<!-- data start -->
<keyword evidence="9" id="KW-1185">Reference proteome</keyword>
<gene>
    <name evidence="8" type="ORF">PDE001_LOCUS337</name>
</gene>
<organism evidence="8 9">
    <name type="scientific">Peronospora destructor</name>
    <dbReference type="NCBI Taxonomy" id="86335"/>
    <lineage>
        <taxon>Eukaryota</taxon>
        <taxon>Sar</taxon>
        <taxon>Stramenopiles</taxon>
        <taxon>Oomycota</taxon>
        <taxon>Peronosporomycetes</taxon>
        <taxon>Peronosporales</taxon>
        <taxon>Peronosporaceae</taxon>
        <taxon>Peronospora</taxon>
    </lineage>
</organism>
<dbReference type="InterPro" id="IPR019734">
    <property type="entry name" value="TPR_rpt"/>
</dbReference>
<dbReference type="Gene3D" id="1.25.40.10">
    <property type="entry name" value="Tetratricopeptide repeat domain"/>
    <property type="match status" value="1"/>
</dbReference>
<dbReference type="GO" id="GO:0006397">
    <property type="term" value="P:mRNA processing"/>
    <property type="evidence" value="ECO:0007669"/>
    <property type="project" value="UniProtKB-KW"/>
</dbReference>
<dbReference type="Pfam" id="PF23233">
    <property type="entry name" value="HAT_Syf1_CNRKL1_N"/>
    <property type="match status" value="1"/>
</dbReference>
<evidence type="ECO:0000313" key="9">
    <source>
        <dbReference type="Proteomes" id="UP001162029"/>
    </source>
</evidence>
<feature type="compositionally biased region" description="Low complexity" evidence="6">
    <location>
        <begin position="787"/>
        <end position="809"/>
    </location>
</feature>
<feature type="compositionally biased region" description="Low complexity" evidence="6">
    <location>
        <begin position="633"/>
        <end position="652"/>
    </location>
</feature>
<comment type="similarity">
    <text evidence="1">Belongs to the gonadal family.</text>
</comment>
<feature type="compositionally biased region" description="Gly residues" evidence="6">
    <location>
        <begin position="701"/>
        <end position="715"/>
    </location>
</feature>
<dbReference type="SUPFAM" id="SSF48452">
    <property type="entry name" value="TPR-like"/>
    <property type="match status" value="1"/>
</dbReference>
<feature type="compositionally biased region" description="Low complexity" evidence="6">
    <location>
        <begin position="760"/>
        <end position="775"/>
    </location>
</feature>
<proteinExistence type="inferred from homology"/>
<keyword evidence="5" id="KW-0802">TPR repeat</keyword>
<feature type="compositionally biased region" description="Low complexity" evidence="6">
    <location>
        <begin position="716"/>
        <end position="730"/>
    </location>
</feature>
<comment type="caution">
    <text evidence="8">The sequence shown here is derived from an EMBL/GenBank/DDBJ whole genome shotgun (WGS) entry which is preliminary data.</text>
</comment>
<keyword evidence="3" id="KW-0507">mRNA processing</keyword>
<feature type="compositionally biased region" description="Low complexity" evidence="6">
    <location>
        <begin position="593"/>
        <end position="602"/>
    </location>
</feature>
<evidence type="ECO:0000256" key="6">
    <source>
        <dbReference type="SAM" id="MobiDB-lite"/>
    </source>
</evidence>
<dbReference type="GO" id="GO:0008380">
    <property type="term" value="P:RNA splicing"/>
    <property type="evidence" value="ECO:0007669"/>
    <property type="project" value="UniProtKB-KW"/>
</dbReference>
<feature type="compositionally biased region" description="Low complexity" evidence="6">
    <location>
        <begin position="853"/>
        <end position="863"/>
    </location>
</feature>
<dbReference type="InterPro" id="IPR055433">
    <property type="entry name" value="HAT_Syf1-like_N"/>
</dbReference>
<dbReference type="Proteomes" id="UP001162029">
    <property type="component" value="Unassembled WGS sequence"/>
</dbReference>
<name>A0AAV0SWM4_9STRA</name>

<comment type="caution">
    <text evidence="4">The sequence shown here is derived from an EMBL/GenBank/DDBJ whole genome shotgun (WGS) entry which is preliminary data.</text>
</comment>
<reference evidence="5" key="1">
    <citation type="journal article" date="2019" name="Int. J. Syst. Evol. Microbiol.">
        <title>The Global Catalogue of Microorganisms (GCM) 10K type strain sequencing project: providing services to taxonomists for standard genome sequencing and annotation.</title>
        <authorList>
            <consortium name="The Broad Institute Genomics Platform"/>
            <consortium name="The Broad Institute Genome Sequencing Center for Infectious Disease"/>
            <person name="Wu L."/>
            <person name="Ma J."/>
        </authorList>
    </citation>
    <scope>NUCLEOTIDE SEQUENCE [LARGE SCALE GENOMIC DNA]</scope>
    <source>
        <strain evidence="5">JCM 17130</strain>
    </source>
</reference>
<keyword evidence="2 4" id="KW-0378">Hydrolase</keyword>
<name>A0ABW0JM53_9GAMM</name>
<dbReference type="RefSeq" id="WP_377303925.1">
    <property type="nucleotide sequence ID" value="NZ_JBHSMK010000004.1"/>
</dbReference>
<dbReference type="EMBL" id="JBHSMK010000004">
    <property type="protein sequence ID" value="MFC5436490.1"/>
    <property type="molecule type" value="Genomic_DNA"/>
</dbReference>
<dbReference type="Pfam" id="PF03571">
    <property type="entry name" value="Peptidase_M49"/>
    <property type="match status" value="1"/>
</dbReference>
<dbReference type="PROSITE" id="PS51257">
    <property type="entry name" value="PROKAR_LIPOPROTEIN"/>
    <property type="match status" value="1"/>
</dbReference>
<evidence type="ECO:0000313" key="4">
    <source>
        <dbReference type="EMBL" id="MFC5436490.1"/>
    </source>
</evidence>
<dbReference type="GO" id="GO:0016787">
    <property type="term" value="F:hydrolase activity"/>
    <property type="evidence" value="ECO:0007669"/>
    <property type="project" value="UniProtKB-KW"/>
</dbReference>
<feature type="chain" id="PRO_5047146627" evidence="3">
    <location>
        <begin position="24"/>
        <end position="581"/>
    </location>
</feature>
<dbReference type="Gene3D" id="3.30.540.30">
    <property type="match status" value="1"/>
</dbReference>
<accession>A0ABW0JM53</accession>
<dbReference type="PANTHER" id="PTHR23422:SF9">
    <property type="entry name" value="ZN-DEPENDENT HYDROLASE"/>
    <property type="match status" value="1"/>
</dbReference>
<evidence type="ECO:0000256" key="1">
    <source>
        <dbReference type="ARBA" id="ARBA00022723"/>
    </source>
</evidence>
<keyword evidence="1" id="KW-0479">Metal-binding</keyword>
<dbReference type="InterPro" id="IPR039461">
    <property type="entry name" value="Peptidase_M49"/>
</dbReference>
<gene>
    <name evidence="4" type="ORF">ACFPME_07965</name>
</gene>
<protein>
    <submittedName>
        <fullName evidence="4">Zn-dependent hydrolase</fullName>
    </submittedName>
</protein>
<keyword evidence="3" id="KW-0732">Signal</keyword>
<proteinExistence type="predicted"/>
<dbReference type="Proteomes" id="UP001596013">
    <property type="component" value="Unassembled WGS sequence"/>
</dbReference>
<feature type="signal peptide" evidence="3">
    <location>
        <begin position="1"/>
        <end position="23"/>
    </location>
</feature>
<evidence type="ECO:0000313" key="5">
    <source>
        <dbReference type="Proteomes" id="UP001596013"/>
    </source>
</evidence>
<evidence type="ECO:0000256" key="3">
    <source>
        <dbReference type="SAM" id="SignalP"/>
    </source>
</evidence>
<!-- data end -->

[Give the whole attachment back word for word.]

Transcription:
<keyword evidence="9" id="KW-1185">Reference proteome</keyword>
<gene>
    <name evidence="8" type="ORF">PDE001_LOCUS337</name>
</gene>
<organism evidence="8 9">
    <name type="scientific">Peronospora destructor</name>
    <dbReference type="NCBI Taxonomy" id="86335"/>
    <lineage>
        <taxon>Eukaryota</taxon>
        <taxon>Sar</taxon>
        <taxon>Stramenopiles</taxon>
        <taxon>Oomycota</taxon>
        <taxon>Peronosporomycetes</taxon>
        <taxon>Peronosporales</taxon>
        <taxon>Peronosporaceae</taxon>
        <taxon>Peronospora</taxon>
    </lineage>
</organism>
<dbReference type="InterPro" id="IPR019734">
    <property type="entry name" value="TPR_rpt"/>
</dbReference>
<dbReference type="Gene3D" id="1.25.40.10">
    <property type="entry name" value="Tetratricopeptide repeat domain"/>
    <property type="match status" value="1"/>
</dbReference>
<dbReference type="GO" id="GO:0006397">
    <property type="term" value="P:mRNA processing"/>
    <property type="evidence" value="ECO:0007669"/>
    <property type="project" value="UniProtKB-KW"/>
</dbReference>
<dbReference type="Pfam" id="PF23233">
    <property type="entry name" value="HAT_Syf1_CNRKL1_N"/>
    <property type="match status" value="1"/>
</dbReference>
<evidence type="ECO:0000313" key="9">
    <source>
        <dbReference type="Proteomes" id="UP001162029"/>
    </source>
</evidence>
<feature type="compositionally biased region" description="Low complexity" evidence="6">
    <location>
        <begin position="787"/>
        <end position="809"/>
    </location>
</feature>
<feature type="compositionally biased region" description="Low complexity" evidence="6">
    <location>
        <begin position="633"/>
        <end position="652"/>
    </location>
</feature>
<comment type="similarity">
    <text evidence="1">Belongs to the gonadal family.</text>
</comment>
<feature type="compositionally biased region" description="Gly residues" evidence="6">
    <location>
        <begin position="701"/>
        <end position="715"/>
    </location>
</feature>
<dbReference type="SUPFAM" id="SSF48452">
    <property type="entry name" value="TPR-like"/>
    <property type="match status" value="1"/>
</dbReference>
<feature type="compositionally biased region" description="Low complexity" evidence="6">
    <location>
        <begin position="760"/>
        <end position="775"/>
    </location>
</feature>
<proteinExistence type="inferred from homology"/>
<keyword evidence="5" id="KW-0802">TPR repeat</keyword>
<feature type="compositionally biased region" description="Low complexity" evidence="6">
    <location>
        <begin position="716"/>
        <end position="730"/>
    </location>
</feature>
<comment type="caution">
    <text evidence="8">The sequence shown here is derived from an EMBL/GenBank/DDBJ whole genome shotgun (WGS) entry which is preliminary data.</text>
</comment>
<keyword evidence="3" id="KW-0507">mRNA processing</keyword>
<feature type="compositionally biased region" description="Low complexity" evidence="6">
    <location>
        <begin position="593"/>
        <end position="602"/>
    </location>
</feature>
<evidence type="ECO:0000256" key="6">
    <source>
        <dbReference type="SAM" id="MobiDB-lite"/>
    </source>
</evidence>
<dbReference type="GO" id="GO:0008380">
    <property type="term" value="P:RNA splicing"/>
    <property type="evidence" value="ECO:0007669"/>
    <property type="project" value="UniProtKB-KW"/>
</dbReference>
<feature type="compositionally biased region" description="Low complexity" evidence="6">
    <location>
        <begin position="853"/>
        <end position="863"/>
    </location>
</feature>
<dbReference type="InterPro" id="IPR055433">
    <property type="entry name" value="HAT_Syf1-like_N"/>
</dbReference>
<dbReference type="Proteomes" id="UP001162029">
    <property type="component" value="Unassembled WGS sequence"/>
</dbReference>
<name>A0AAV0SWM4_9STRA</name>

<comment type="caution">
    <text evidence="4">The sequence shown here is derived from an EMBL/GenBank/DDBJ whole genome shotgun (WGS) entry which is preliminary data.</text>
</comment>
<reference evidence="5" key="1">
    <citation type="journal article" date="2019" name="Int. J. Syst. Evol. Microbiol.">
        <title>The Global Catalogue of Microorganisms (GCM) 10K type strain sequencing project: providing services to taxonomists for standard genome sequencing and annotation.</title>
        <authorList>
            <consortium name="The Broad Institute Genomics Platform"/>
            <consortium name="The Broad Institute Genome Sequencing Center for Infectious Disease"/>
            <person name="Wu L."/>
            <person name="Ma J."/>
        </authorList>
    </citation>
    <scope>NUCLEOTIDE SEQUENCE [LARGE SCALE GENOMIC DNA]</scope>
    <source>
        <strain evidence="5">JCM 17130</strain>
    </source>
</reference>
<keyword evidence="2 4" id="KW-0378">Hydrolase</keyword>
<name>A0ABW0JM53_9GAMM</name>
<dbReference type="RefSeq" id="WP_377303925.1">
    <property type="nucleotide sequence ID" value="NZ_JBHSMK010000004.1"/>
</dbReference>
<dbReference type="EMBL" id="JBHSMK010000004">
    <property type="protein sequence ID" value="MFC5436490.1"/>
    <property type="molecule type" value="Genomic_DNA"/>
</dbReference>
<dbReference type="Pfam" id="PF03571">
    <property type="entry name" value="Peptidase_M49"/>
    <property type="match status" value="1"/>
</dbReference>
<dbReference type="PROSITE" id="PS51257">
    <property type="entry name" value="PROKAR_LIPOPROTEIN"/>
    <property type="match status" value="1"/>
</dbReference>
<evidence type="ECO:0000313" key="4">
    <source>
        <dbReference type="EMBL" id="MFC5436490.1"/>
    </source>
</evidence>
<dbReference type="GO" id="GO:0016787">
    <property type="term" value="F:hydrolase activity"/>
    <property type="evidence" value="ECO:0007669"/>
    <property type="project" value="UniProtKB-KW"/>
</dbReference>
<feature type="chain" id="PRO_5047146627" evidence="3">
    <location>
        <begin position="24"/>
        <end position="581"/>
    </location>
</feature>
<dbReference type="Gene3D" id="3.30.540.30">
    <property type="match status" value="1"/>
</dbReference>
<accession>A0ABW0JM53</accession>
<dbReference type="PANTHER" id="PTHR23422:SF9">
    <property type="entry name" value="ZN-DEPENDENT HYDROLASE"/>
    <property type="match status" value="1"/>
</dbReference>
<evidence type="ECO:0000256" key="1">
    <source>
        <dbReference type="ARBA" id="ARBA00022723"/>
    </source>
</evidence>
<keyword evidence="1" id="KW-0479">Metal-binding</keyword>
<dbReference type="InterPro" id="IPR039461">
    <property type="entry name" value="Peptidase_M49"/>
</dbReference>
<gene>
    <name evidence="4" type="ORF">ACFPME_07965</name>
</gene>
<protein>
    <submittedName>
        <fullName evidence="4">Zn-dependent hydrolase</fullName>
    </submittedName>
</protein>
<keyword evidence="3" id="KW-0732">Signal</keyword>
<proteinExistence type="predicted"/>
<dbReference type="Proteomes" id="UP001596013">
    <property type="component" value="Unassembled WGS sequence"/>
</dbReference>
<feature type="signal peptide" evidence="3">
    <location>
        <begin position="1"/>
        <end position="23"/>
    </location>
</feature>
<evidence type="ECO:0000313" key="5">
    <source>
        <dbReference type="Proteomes" id="UP001596013"/>
    </source>
</evidence>
<evidence type="ECO:0000256" key="3">
    <source>
        <dbReference type="SAM" id="SignalP"/>
    </source>
</evidence>